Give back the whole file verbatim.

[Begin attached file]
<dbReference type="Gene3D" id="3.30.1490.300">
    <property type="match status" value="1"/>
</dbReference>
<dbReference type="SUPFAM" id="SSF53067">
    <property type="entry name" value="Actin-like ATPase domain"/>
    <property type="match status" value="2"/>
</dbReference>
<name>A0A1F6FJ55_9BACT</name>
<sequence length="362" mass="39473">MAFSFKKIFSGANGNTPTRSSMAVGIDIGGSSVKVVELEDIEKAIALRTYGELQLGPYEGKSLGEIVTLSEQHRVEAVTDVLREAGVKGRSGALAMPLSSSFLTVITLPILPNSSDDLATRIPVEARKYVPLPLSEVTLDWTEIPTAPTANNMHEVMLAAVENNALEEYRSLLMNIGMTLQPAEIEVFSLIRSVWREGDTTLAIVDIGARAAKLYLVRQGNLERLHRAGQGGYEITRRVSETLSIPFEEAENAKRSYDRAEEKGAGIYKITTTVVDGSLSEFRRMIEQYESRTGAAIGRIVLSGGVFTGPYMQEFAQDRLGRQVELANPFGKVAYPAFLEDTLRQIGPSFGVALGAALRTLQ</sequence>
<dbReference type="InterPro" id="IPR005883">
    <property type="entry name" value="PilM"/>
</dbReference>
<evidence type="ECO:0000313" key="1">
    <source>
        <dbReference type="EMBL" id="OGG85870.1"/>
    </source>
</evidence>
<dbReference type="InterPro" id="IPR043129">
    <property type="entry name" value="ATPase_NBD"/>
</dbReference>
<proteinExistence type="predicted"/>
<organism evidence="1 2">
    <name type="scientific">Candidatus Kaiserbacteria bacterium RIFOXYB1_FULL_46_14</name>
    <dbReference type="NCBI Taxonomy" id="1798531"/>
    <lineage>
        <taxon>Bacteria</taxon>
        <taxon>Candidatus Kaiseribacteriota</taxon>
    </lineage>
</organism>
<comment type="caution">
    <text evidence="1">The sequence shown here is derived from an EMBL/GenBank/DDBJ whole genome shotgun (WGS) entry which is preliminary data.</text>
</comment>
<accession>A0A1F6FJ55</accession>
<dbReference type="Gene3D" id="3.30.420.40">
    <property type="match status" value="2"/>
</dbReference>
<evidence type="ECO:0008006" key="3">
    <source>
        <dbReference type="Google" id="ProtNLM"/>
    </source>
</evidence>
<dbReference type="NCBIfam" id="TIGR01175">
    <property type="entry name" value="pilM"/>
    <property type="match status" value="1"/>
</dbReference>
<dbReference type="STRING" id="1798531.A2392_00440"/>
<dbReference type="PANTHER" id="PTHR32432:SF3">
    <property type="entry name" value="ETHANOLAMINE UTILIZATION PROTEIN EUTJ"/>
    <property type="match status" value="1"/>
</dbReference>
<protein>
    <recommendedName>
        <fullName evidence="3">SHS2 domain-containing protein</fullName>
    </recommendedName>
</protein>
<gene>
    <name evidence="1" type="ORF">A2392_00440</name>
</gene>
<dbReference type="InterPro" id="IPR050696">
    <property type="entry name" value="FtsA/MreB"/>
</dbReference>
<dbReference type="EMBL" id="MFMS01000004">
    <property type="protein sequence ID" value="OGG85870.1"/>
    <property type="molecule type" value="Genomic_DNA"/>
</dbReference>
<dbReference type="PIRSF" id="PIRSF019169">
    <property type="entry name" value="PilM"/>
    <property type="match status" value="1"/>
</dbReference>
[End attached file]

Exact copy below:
<dbReference type="Gene3D" id="3.30.1490.300">
    <property type="match status" value="1"/>
</dbReference>
<dbReference type="SUPFAM" id="SSF53067">
    <property type="entry name" value="Actin-like ATPase domain"/>
    <property type="match status" value="2"/>
</dbReference>
<name>A0A1F6FJ55_9BACT</name>
<sequence length="362" mass="39473">MAFSFKKIFSGANGNTPTRSSMAVGIDIGGSSVKVVELEDIEKAIALRTYGELQLGPYEGKSLGEIVTLSEQHRVEAVTDVLREAGVKGRSGALAMPLSSSFLTVITLPILPNSSDDLATRIPVEARKYVPLPLSEVTLDWTEIPTAPTANNMHEVMLAAVENNALEEYRSLLMNIGMTLQPAEIEVFSLIRSVWREGDTTLAIVDIGARAAKLYLVRQGNLERLHRAGQGGYEITRRVSETLSIPFEEAENAKRSYDRAEEKGAGIYKITTTVVDGSLSEFRRMIEQYESRTGAAIGRIVLSGGVFTGPYMQEFAQDRLGRQVELANPFGKVAYPAFLEDTLRQIGPSFGVALGAALRTLQ</sequence>
<dbReference type="InterPro" id="IPR005883">
    <property type="entry name" value="PilM"/>
</dbReference>
<evidence type="ECO:0000313" key="1">
    <source>
        <dbReference type="EMBL" id="OGG85870.1"/>
    </source>
</evidence>
<dbReference type="InterPro" id="IPR043129">
    <property type="entry name" value="ATPase_NBD"/>
</dbReference>
<proteinExistence type="predicted"/>
<organism evidence="1 2">
    <name type="scientific">Candidatus Kaiserbacteria bacterium RIFOXYB1_FULL_46_14</name>
    <dbReference type="NCBI Taxonomy" id="1798531"/>
    <lineage>
        <taxon>Bacteria</taxon>
        <taxon>Candidatus Kaiseribacteriota</taxon>
    </lineage>
</organism>
<comment type="caution">
    <text evidence="1">The sequence shown here is derived from an EMBL/GenBank/DDBJ whole genome shotgun (WGS) entry which is preliminary data.</text>
</comment>
<accession>A0A1F6FJ55</accession>
<dbReference type="Gene3D" id="3.30.420.40">
    <property type="match status" value="2"/>
</dbReference>
<evidence type="ECO:0008006" key="3">
    <source>
        <dbReference type="Google" id="ProtNLM"/>
    </source>
</evidence>
<dbReference type="NCBIfam" id="TIGR01175">
    <property type="entry name" value="pilM"/>
    <property type="match status" value="1"/>
</dbReference>
<dbReference type="STRING" id="1798531.A2392_00440"/>
<dbReference type="PANTHER" id="PTHR32432:SF3">
    <property type="entry name" value="ETHANOLAMINE UTILIZATION PROTEIN EUTJ"/>
    <property type="match status" value="1"/>
</dbReference>
<protein>
    <recommendedName>
        <fullName evidence="3">SHS2 domain-containing protein</fullName>
    </recommendedName>
</protein>
<gene>
    <name evidence="1" type="ORF">A2392_00440</name>
</gene>
<dbReference type="InterPro" id="IPR050696">
    <property type="entry name" value="FtsA/MreB"/>
</dbReference>
<dbReference type="EMBL" id="MFMS01000004">
    <property type="protein sequence ID" value="OGG85870.1"/>
    <property type="molecule type" value="Genomic_DNA"/>
</dbReference>
<dbReference type="PIRSF" id="PIRSF019169">
    <property type="entry name" value="PilM"/>
    <property type="match status" value="1"/>
</dbReference>